Why is Google's Eric Schmidt going to North Korea?
The visit comes as leader Kim Jong Un pushes economic reforms in his impoverished and isolated country.
The State Department is being diplomatic about it, but officials are not pleased with plans by Google's (GOOG) executive chairman Eric Schmidt to visit North Korea.
"Frankly, we don't think the timing of this is particularly helpful," State Department spokesperson Victoria Nuland told reporters on Thursday in reference to North Korea's launch of a long-range rocket last month.
That event is just the latest concern Washington, Japan, South Korea and U.S. allies in Europe have about the isolated, nuclear-capable and totalitarian government in the Democratic People's Republic of Korea, or DPRK.
North Korea and rival South Korea are technically still at war -- nearly 60 years after the end of the Korean War -- and share a border that’s been the site of violent clashes over the decades.
But putting aside geopolitics for a moment, why would the head of the world’s most popular Internet search engine want to visit a country that has kept most of its inhabitants in the dark about the outside world, heavily restricts its domestic Intranet to several thousand people, and often lacks enough electricity to go around?
Analysts say Schmidt's visit is probably not business-related; at least, not in the short run.
"I think this is part of Google's broader vision to bring the Internet to the world, and North Korea is the last frontier," Peter Beck, the South Korean representative of the Asia Foundation, told Reuters. "I suspect that Google's visit is more philanthropic than financial."
Google is available in more than 40 countries, and in 2010 pulled its search engine business from China after a confrontation with officials there over Internet censorship. Compared to its problems in China, North Korea would seem to be a complete no-go.
"Perhaps the most intriguing part of this trip is simply the idea of it," Victor Cha, an analyst with the Center for Strategic and International Studies and a senior Asia specialist in the George W. Bush administration, said on the CSIS website.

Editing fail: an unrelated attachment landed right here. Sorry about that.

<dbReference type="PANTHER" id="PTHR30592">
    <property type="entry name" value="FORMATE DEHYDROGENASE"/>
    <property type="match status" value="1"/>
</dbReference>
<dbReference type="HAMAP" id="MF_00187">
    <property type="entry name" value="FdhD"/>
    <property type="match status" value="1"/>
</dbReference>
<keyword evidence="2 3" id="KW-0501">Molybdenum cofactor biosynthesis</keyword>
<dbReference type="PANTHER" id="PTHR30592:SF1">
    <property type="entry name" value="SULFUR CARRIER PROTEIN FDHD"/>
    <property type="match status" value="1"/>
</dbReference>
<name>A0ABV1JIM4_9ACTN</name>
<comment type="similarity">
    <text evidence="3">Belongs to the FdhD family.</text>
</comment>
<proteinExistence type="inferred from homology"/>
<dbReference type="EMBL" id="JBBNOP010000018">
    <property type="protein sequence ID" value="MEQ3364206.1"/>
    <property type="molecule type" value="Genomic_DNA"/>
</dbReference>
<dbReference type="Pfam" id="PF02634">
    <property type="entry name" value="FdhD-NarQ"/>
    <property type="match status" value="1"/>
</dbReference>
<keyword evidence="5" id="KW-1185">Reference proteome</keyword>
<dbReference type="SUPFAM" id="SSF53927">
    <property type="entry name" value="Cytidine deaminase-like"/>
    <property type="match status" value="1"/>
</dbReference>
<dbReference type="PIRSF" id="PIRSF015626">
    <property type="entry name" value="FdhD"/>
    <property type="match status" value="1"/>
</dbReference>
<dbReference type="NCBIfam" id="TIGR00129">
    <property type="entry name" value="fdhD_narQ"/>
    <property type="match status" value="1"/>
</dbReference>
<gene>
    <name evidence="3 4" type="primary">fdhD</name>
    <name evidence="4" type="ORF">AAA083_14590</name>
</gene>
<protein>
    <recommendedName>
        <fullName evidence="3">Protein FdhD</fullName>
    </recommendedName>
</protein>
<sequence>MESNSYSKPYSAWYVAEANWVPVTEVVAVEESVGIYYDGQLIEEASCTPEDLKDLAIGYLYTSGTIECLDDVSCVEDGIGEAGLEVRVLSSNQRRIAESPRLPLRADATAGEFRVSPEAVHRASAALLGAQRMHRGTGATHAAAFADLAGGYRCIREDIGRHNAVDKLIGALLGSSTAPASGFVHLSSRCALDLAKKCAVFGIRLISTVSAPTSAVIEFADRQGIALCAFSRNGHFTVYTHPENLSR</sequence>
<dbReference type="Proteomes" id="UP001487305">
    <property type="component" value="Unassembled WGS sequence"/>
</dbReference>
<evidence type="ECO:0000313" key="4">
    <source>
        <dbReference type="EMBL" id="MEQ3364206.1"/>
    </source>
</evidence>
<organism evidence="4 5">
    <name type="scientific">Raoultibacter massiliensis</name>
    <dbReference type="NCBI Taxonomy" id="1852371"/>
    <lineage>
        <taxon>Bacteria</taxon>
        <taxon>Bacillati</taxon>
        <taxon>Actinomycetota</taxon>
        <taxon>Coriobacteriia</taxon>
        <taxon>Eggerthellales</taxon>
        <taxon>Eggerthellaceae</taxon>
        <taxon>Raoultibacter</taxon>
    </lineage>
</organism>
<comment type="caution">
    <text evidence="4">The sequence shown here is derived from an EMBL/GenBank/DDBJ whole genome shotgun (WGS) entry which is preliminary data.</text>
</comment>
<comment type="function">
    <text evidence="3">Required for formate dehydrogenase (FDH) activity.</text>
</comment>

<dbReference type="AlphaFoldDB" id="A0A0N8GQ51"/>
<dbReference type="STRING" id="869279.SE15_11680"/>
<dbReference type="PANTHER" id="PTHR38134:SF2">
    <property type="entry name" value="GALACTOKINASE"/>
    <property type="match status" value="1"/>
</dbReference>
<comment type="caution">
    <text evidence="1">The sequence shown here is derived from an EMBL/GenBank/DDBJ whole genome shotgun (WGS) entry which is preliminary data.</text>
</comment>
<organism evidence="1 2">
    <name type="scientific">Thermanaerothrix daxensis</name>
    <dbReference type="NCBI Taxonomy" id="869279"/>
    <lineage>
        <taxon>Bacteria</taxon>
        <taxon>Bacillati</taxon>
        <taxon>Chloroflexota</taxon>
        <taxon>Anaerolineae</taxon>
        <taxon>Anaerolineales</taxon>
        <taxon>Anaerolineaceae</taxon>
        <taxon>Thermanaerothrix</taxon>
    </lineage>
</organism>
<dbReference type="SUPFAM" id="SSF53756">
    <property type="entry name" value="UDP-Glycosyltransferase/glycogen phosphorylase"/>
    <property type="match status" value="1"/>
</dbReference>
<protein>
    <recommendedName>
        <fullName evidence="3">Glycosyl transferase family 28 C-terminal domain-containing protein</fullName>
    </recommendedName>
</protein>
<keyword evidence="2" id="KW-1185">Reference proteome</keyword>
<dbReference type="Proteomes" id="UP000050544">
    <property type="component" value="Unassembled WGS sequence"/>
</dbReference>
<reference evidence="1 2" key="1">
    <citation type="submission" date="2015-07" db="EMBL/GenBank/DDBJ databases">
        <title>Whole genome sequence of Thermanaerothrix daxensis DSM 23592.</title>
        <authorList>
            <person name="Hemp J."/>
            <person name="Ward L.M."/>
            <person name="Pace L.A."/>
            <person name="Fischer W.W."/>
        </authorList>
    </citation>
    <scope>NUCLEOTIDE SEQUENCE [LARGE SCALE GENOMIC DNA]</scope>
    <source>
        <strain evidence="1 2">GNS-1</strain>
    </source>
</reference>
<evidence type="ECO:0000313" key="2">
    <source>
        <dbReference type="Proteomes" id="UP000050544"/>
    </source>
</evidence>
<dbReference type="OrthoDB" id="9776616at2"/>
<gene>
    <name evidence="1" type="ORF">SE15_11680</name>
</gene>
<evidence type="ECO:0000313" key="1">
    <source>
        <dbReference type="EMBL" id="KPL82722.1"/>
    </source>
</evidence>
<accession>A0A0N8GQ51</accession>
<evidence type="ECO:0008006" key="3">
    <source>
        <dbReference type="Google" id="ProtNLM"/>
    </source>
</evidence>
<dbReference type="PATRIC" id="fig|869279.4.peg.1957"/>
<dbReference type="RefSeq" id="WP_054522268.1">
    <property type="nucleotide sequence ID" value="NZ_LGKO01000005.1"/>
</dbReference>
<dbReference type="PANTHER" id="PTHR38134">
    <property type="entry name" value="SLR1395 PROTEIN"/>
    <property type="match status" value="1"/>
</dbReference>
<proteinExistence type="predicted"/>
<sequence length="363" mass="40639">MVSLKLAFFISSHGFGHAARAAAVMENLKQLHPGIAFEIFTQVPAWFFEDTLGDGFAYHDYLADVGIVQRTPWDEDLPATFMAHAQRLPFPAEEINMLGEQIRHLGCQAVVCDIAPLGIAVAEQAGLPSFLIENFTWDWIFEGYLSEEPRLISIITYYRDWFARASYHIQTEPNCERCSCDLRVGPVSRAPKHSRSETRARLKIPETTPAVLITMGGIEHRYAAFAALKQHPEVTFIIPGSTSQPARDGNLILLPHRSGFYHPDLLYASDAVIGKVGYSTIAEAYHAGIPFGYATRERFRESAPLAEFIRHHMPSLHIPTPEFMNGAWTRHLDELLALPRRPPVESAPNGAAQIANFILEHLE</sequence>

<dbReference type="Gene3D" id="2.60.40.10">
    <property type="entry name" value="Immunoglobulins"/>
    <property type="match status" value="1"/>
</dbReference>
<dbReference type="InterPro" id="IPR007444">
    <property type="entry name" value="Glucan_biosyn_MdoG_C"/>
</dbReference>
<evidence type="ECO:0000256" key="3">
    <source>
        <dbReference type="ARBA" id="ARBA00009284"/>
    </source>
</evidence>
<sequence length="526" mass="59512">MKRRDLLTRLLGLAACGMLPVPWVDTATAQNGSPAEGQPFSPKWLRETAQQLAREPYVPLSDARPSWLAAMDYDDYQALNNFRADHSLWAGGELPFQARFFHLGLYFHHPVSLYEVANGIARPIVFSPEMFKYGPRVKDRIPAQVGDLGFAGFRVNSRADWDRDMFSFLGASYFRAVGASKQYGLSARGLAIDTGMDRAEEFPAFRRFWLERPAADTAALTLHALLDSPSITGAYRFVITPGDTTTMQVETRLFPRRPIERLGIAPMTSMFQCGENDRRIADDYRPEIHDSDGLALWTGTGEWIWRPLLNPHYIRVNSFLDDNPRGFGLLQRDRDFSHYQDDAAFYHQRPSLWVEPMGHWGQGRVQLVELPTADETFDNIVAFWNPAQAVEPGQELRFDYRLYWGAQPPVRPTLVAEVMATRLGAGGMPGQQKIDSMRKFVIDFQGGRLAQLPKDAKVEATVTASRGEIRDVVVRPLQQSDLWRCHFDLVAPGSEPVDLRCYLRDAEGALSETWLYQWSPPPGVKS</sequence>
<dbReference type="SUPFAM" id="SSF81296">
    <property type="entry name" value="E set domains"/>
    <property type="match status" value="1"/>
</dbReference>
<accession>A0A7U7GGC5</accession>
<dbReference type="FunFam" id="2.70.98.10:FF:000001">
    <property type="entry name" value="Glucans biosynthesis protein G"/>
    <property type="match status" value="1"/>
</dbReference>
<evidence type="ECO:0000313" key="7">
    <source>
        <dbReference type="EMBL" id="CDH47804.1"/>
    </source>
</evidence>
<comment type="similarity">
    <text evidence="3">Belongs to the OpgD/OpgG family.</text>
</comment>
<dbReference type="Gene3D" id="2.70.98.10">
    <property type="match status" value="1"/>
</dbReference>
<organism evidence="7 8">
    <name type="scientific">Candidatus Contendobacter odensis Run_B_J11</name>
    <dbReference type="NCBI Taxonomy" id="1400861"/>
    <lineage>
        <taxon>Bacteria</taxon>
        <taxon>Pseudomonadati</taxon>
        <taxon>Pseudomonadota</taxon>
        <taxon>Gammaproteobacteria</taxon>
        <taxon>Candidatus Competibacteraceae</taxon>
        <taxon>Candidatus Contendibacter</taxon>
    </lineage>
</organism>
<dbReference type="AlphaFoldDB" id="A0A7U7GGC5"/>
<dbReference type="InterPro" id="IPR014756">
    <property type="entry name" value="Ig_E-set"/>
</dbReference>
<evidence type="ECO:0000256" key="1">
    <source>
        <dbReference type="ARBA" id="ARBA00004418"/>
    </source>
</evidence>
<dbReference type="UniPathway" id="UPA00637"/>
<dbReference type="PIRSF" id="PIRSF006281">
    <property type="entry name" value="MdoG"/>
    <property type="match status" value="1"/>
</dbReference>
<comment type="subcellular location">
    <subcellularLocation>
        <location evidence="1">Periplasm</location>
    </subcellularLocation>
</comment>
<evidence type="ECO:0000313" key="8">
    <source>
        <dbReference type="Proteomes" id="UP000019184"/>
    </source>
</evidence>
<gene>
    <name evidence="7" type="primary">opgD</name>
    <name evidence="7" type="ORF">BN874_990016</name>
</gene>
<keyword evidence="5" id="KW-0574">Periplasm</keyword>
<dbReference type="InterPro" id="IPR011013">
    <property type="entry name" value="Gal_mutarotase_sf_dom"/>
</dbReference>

"The restricted control of information lies at the heart of the DPRK state, and yet it is about to host one of the West’s greatest facilitators of borderless information flows.”
Cha notes that North Korea’s young leader, Kim Jong Un, who has been in power just over a year and who reportedly spent part of his childhood at a private school in Switzerland, "clearly has a penchant for the modern accoutrements of life. If Google is the first small step in piercing the information bubble in Pyongyang, it could be a very interesting development."
And there is some speculation that Kim is looking for ways to bring his country’s broken economy up to speed. During his New Year’s speech, according to the BBC, "Kim Jong Un said 2013 would be a year of creations and changes, calling for a ‘radical turnabout’ that would transform the impoverished, isolated state into an ‘economic giant’ and raise living standards."
Schmidt’s visit, says South Korea’s English language Korea Times, would tie into Kim’s "stated efforts to develop the economy with technology as a growth engine. Experts say some 10,000 professionals work in the field of information technology and that many more have been trained."
Perhaps Google is engaged in a modern, Internet version of Ping-Pong Diplomacy. But instead of improving U.S.-China relations via table tennis, as American athletes did in the early 1970s, Schmidt and his colleagues are looking to thaw relations between Pyongyang and the rest of the world via the warm and relentless glow of the Internet.
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